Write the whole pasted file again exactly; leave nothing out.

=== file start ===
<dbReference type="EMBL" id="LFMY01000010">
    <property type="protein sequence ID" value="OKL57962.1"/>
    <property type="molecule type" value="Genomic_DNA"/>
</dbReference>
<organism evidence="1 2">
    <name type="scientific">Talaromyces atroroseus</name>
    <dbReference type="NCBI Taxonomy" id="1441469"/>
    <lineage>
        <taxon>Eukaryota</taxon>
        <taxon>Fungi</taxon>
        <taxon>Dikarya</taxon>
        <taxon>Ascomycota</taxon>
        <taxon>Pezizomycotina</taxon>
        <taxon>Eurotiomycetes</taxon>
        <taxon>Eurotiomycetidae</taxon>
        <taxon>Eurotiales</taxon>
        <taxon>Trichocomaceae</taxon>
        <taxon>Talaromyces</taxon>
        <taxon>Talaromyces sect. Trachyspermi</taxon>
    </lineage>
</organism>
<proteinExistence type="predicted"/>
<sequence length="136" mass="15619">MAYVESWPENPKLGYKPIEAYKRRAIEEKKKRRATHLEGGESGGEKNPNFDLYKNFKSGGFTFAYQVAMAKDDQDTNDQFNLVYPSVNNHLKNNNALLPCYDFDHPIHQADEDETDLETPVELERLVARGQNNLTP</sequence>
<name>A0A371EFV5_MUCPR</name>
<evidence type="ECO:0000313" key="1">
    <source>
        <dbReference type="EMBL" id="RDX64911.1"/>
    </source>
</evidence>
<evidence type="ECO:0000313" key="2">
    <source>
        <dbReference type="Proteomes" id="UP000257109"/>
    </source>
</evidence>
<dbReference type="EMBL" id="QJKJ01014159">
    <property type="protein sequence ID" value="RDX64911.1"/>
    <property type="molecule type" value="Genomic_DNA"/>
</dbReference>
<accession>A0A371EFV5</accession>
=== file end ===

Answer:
<dbReference type="EMBL" id="LFMY01000010">
    <property type="protein sequence ID" value="OKL57962.1"/>
    <property type="molecule type" value="Genomic_DNA"/>
</dbReference>
<organism evidence="1 2">
    <name type="scientific">Talaromyces atroroseus</name>
    <dbReference type="NCBI Taxonomy" id="1441469"/>
    <lineage>
        <taxon>Eukaryota</taxon>
        <taxon>Fungi</taxon>
        <taxon>Dikarya</taxon>
        <taxon>Ascomycota</taxon>
        <taxon>Pezizomycotina</taxon>
        <taxon>Eurotiomycetes</taxon>
        <taxon>Eurotiomycetidae</taxon>
        <taxon>Eurotiales</taxon>
        <taxon>Trichocomaceae</taxon>
        <taxon>Talaromyces</taxon>
        <taxon>Talaromyces sect. Trachyspermi</taxon>
    </lineage>
</organism>
<proteinExistence type="predicted"/>
<sequence length="136" mass="15619">MAYVESWPENPKLGYKPIEAYKRRAIEEKKKRRATHLEGGESGGEKNPNFDLYKNFKSGGFTFAYQVAMAKDDQDTNDQFNLVYPSVNNHLKNNNALLPCYDFDHPIHQADEDETDLETPVELERLVARGQNNLTP</sequence>
<name>A0A371EFV5_MUCPR</name>
<evidence type="ECO:0000313" key="1">
    <source>
        <dbReference type="EMBL" id="RDX64911.1"/>
    </source>
</evidence>
<evidence type="ECO:0000313" key="2">
    <source>
        <dbReference type="Proteomes" id="UP000257109"/>
    </source>
</evidence>
<dbReference type="EMBL" id="QJKJ01014159">
    <property type="protein sequence ID" value="RDX64911.1"/>
    <property type="molecule type" value="Genomic_DNA"/>
</dbReference>
<accession>A0A371EFV5</accession>